y r e n i W l i a r T w a n i k c a M

MPA Counsel sheds light on FOIA fixes

courtesy Michigan Press Assoc.

Michigan Press Association General Counsel Robin Luce-Herrmann told members of the House Committee on Oversight lasr week that the Freedom of Information Act (FOIA) needs to be updated because government officials delay in responding to requests and charge excessive fees for producing information that are inconsistent and excessive. The net effect is a "constructive denial" of access to public records, she said. Oversight Committee Chair Tom McMillin specifically requested Herrmann to provide expert testimony on the real-world problems with FOIA as the committee explored legislation during "Sunshine Week" that would

make access to government controlled information easier. Herrmann noted several incidents of FOIAfoibles that could be fixed if the committee wanted to shed more light on public records: • An official responding to a FOIA request prosecutor telling one newspaper that, "normally I wouldn’t make you do this, but because of your boss I am going to take the entire five days and will request a 10-day extension." • A school administrator suddenly resigned and the board and administration called it a "private matter" and would not state a reason for the resignation. Several staff and school board members resigned, as well. Records related to the request were ultimately released July 8—two months after the original request. • A community college posting board packets on its website the Thursday or Friday before its Monday meetings ... then stopping the practice and telling the newspaper they couldn’t get them in advance. The newspaper sent a

FOIA request to subscribe to the board packets and receive them at the same time they are made available to board members and received a response saying that the school would provide the board packets on the day of the meeting rather than at the same time they were made available to board members on the basis that they have five business days from the day the packets are given to board members to provide the packets to anyone else. Herrmann suggested sensible solutions to ensure access to government information. They are: • Have a consistent fee structure across the state. • Require government to adhere to the timelines spelled out in the statute. • Have uniform litigation standards to reduce costs for citizens. • Limit assertion of new exemptions after a lawsuit is filed that were never asserted before.

Celebrate Easter at Boyne Mountain! Sunday, March 31, 2013

Easter Brunch Stein Eriksen’s, 11am - 3pm

Delectable breakfast, omelet and salad stations, plus brunch entrées, pasta dishes, and a carving station featuring honey glazed ham and slow roasted leg of lamb. Finished with scrumptious Bananas Foster and assorted cakes and pies.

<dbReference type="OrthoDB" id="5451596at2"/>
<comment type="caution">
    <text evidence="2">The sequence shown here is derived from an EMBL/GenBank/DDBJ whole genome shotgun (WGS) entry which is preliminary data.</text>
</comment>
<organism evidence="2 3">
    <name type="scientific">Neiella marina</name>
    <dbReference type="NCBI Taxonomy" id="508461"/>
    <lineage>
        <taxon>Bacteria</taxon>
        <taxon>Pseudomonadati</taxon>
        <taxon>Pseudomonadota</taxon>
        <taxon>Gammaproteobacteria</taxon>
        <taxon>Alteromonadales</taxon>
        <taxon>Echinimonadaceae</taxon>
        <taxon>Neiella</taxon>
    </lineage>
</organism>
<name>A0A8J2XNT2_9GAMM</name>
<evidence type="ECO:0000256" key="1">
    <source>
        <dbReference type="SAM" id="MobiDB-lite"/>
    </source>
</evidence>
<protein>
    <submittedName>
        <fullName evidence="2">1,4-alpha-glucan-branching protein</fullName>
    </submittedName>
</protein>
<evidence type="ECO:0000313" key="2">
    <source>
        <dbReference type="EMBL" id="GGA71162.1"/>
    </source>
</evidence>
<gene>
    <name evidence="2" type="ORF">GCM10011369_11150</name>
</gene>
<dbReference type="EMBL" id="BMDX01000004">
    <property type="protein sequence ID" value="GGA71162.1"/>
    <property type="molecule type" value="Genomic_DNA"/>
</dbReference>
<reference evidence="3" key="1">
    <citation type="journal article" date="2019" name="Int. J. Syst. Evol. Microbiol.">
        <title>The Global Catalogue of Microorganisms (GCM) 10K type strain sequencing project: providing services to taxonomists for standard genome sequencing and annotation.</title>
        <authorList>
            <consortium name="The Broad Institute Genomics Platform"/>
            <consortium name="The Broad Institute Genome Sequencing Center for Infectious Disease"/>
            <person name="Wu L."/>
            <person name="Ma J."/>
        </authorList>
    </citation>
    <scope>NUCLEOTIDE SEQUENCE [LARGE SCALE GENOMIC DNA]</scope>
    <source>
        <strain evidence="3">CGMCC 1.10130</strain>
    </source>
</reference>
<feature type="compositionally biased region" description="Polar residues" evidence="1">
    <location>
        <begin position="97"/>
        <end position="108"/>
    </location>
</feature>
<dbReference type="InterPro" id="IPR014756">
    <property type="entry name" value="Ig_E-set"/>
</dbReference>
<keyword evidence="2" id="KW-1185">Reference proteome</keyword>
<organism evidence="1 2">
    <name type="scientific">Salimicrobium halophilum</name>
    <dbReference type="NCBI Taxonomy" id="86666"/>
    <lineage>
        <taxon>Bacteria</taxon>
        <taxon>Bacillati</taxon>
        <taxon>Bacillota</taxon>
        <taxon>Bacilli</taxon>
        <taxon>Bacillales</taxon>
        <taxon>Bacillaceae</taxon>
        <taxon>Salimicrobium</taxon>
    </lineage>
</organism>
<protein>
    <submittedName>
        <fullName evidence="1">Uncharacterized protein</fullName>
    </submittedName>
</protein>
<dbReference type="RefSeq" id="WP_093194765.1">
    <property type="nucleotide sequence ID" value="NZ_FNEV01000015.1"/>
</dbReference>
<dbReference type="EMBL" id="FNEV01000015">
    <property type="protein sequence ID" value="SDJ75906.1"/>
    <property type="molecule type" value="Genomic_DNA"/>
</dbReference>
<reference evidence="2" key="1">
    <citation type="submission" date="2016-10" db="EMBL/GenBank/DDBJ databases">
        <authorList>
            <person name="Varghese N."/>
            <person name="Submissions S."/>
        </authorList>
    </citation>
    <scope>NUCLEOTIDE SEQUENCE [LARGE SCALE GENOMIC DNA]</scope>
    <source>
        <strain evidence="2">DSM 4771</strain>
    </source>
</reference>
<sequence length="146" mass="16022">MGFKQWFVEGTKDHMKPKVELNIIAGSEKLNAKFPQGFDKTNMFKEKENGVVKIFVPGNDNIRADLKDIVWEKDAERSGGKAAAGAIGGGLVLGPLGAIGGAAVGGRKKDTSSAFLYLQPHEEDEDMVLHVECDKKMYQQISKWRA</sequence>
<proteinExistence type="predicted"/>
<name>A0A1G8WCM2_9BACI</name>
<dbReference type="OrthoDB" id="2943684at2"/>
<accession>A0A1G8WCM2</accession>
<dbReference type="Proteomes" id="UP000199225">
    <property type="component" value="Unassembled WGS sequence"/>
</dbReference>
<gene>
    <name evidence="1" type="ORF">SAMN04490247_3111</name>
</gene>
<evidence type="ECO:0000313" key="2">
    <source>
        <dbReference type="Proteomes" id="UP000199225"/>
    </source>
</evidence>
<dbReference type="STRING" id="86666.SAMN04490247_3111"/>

Reservations highly recommended, 231.549.6854. Visit for details.

Easter Activities at Boyne Mountain:

11am: Storytime with Fritz, Vienna A Room - Mountain Grand Lodge and Spa 11am - 2pm: Pictures with the Easter Bunny, Clock Tower Lodge Lobby 12pm: The Great Easter Egg Hunt, Mountain Grand Lodge and Spa Courtyard

White Ibis Silver Medal Winner! A Germanic style soft semisweet wine that drinks well any time. Aromas of pears, and apples, with hints of citrus. Razzberry Gold Medal, Best Of Class! A Raspberry lover's dream! Sweet and creamy, and almost overwhelming in it's flavors. Serve this with home made vanilla ice cream.

Strawberry Rhubarb Delicately sweet with refreshing bursts of summertime ripe strawberries.

Big Red Fruity, Semi-Dry, full-bodied, and very smooth with just the right touch of oak. Big Red is a wonderful wine to enjoy at your next social event. Or enjoy at the lodge with friends.

Legislative activity Y = Yes, N = No, X = Not Voting • Senate Bill 96, Do NOT vote on right-to-work repeal “discharge motion”: Passed 26 to 11 in the Senate on March To NOT hold a vote on a motion to discharge from committee a bill repealing the Michigan right-to-work law passed last December, which if a approved would bring the bill directly to the full Senate for consideration. The motion to discharge was brought by Democratic Sen. Tupac Hunter of Detroit; the actual vote was on “postponing the motion for the day.” Sen. Howard Walker Y • Senate Bill 252, Spend $1 million on marina dredging subsidies: Passed 37 to 0 in the Senate To appropriate $1 million for state subsidies to private marinas for harbor dredging. The state would pay 5 percent of bank loans of up to $500,000 per marina. Sen. Howard Walker Y • Senate Bill 234, Ducks Unlimited fundraising plate: Passed 37 to 0 in the Senate To require the Secretary of State to develop a Ducks Unlimited fundraising license plate, with most of the fees collected for the plate going to the Michigan Chapter of Ducks Unlimited, and some spent on wetland conservation “education and outreach” campaigns. Sen. Howard Walker Y • House Bill 4337, Authorize Ducks Unlimited fundraising plate: Passed 110 to 0 in the House To create a state fund to hold and disburse the Ducks Unlimited fundraising license plate proceeds that Senate Bill 234 would generate. Rep. Greg MacMaster Y • House Bill 4254, Exempt “electric carriages” from motor vehicle regulations: